Access and Permissions: Who Can Do What
After you set up file sharing (as I explain in the preceding section), your next step on the path to sharing files on a network is telling your Mac who is allowed to see and access specific folders. Luckily for you, this just happens to be what I cover in the following sections.
Users and groups and guests
Macintosh file sharing (and indeed, OS X as well) is based on the concept of users. You can share items — such as drives or folders — with no users, one user, or many users, depending on your needs.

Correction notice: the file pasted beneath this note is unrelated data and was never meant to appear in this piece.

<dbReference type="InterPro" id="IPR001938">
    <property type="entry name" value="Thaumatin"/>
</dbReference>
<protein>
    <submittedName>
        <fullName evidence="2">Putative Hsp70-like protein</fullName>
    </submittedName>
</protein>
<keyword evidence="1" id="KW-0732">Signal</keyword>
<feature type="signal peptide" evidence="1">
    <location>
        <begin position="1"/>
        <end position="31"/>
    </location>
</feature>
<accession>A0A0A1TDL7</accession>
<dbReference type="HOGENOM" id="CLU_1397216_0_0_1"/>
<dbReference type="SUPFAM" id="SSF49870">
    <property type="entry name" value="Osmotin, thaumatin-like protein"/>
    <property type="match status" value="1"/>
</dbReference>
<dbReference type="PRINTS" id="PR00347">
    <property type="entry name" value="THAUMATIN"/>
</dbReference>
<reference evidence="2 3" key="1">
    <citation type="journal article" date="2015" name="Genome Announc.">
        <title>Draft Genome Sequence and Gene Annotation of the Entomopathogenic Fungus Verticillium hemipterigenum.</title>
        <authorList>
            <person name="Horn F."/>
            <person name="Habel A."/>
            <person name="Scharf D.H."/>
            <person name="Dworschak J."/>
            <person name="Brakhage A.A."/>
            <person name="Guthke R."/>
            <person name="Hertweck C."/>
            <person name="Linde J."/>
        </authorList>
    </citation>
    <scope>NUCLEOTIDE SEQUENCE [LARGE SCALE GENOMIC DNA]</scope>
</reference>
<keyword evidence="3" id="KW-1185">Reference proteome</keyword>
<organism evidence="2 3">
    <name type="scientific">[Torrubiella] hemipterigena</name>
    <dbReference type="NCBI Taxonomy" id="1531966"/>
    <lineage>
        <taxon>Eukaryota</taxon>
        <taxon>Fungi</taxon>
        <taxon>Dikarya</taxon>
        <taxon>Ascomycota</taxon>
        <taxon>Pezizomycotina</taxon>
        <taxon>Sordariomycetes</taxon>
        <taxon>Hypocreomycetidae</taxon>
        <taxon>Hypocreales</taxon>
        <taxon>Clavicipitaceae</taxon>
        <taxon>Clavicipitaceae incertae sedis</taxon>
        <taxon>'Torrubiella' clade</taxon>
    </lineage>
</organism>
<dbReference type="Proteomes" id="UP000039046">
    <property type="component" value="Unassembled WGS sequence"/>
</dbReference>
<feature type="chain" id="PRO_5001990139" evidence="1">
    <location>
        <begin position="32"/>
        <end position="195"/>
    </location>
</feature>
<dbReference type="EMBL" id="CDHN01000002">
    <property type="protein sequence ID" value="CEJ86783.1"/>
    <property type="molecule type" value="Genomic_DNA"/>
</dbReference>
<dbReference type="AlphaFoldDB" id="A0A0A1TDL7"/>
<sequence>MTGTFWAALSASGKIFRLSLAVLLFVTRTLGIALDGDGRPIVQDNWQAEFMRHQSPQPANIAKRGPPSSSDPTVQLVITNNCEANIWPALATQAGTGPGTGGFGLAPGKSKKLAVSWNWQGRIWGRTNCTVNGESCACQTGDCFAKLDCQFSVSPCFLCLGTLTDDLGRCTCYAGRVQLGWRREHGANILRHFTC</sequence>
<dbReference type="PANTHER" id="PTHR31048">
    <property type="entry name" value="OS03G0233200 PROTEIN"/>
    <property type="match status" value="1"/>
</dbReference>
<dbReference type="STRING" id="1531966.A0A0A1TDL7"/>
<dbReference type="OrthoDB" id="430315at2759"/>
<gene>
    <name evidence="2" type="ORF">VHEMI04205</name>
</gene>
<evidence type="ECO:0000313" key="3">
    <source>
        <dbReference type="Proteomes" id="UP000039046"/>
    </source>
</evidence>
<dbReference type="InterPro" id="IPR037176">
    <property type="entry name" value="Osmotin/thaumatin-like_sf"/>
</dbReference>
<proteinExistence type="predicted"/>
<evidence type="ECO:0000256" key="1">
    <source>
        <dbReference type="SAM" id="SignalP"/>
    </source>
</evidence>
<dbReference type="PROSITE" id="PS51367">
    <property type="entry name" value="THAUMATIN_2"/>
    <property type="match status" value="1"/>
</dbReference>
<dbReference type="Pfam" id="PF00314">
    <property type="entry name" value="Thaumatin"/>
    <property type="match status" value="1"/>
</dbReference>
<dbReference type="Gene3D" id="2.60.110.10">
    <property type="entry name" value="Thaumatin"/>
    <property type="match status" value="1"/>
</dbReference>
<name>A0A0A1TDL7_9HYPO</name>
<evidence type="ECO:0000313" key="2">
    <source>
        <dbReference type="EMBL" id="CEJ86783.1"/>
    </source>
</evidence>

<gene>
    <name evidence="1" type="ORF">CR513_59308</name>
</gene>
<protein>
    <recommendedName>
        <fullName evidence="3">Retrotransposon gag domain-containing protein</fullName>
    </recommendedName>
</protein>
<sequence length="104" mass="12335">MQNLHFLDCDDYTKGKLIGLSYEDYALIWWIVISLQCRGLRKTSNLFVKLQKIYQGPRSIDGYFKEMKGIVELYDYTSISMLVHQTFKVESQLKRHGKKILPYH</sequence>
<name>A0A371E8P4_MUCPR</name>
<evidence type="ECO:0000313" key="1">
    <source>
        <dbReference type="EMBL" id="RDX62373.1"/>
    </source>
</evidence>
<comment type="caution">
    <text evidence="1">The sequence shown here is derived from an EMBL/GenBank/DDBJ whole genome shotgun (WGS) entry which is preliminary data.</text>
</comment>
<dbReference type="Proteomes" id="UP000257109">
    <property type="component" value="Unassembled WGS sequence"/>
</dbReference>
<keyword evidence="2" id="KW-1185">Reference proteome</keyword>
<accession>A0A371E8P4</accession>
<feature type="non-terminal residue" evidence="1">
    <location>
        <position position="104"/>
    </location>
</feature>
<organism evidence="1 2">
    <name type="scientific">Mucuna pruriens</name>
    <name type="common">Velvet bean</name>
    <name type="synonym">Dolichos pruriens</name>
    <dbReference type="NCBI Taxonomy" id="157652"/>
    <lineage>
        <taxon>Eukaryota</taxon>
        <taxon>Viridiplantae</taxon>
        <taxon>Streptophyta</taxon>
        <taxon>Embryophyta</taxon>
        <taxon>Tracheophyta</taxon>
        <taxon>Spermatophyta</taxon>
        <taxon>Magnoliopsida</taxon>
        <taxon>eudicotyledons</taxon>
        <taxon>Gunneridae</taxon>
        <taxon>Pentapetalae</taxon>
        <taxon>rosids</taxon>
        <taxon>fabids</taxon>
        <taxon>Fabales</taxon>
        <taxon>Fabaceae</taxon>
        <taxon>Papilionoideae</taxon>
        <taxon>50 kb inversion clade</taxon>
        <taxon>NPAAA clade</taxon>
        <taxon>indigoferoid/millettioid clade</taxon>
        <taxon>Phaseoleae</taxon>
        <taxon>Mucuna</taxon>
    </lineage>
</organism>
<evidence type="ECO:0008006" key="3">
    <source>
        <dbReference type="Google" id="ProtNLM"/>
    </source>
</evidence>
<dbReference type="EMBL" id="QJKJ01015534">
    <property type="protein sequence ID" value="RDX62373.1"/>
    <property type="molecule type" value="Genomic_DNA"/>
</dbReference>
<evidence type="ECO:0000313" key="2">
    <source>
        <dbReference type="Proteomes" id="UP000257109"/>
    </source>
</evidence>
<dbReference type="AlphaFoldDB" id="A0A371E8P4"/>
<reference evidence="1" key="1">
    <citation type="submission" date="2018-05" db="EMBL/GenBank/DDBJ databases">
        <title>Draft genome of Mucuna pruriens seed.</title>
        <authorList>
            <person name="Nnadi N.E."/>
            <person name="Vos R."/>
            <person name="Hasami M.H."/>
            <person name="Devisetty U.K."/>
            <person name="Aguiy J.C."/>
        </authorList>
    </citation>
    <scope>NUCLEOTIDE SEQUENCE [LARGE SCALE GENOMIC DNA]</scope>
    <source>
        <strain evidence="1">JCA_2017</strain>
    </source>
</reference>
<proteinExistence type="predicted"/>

Users: People who share folders and drives (or your Mac) are users. A user’s access to items on your local hard drive is entirely at your discretion. You can configure your Mac so only you can access its folders and drives, or so only one other person or group — or everyone — can share its folders and drives.
When you first set up your Mac, you created your first user. This user automatically has administrative powers, such as adding more users, changing preferences, and having the clearance to see all folders on the hard drive.
For the purposes of this book, I assume that some users for whom you create identities won’t be folks who actually sit at your Mac, but those who connect to it only from remote locations when they need to give or get ...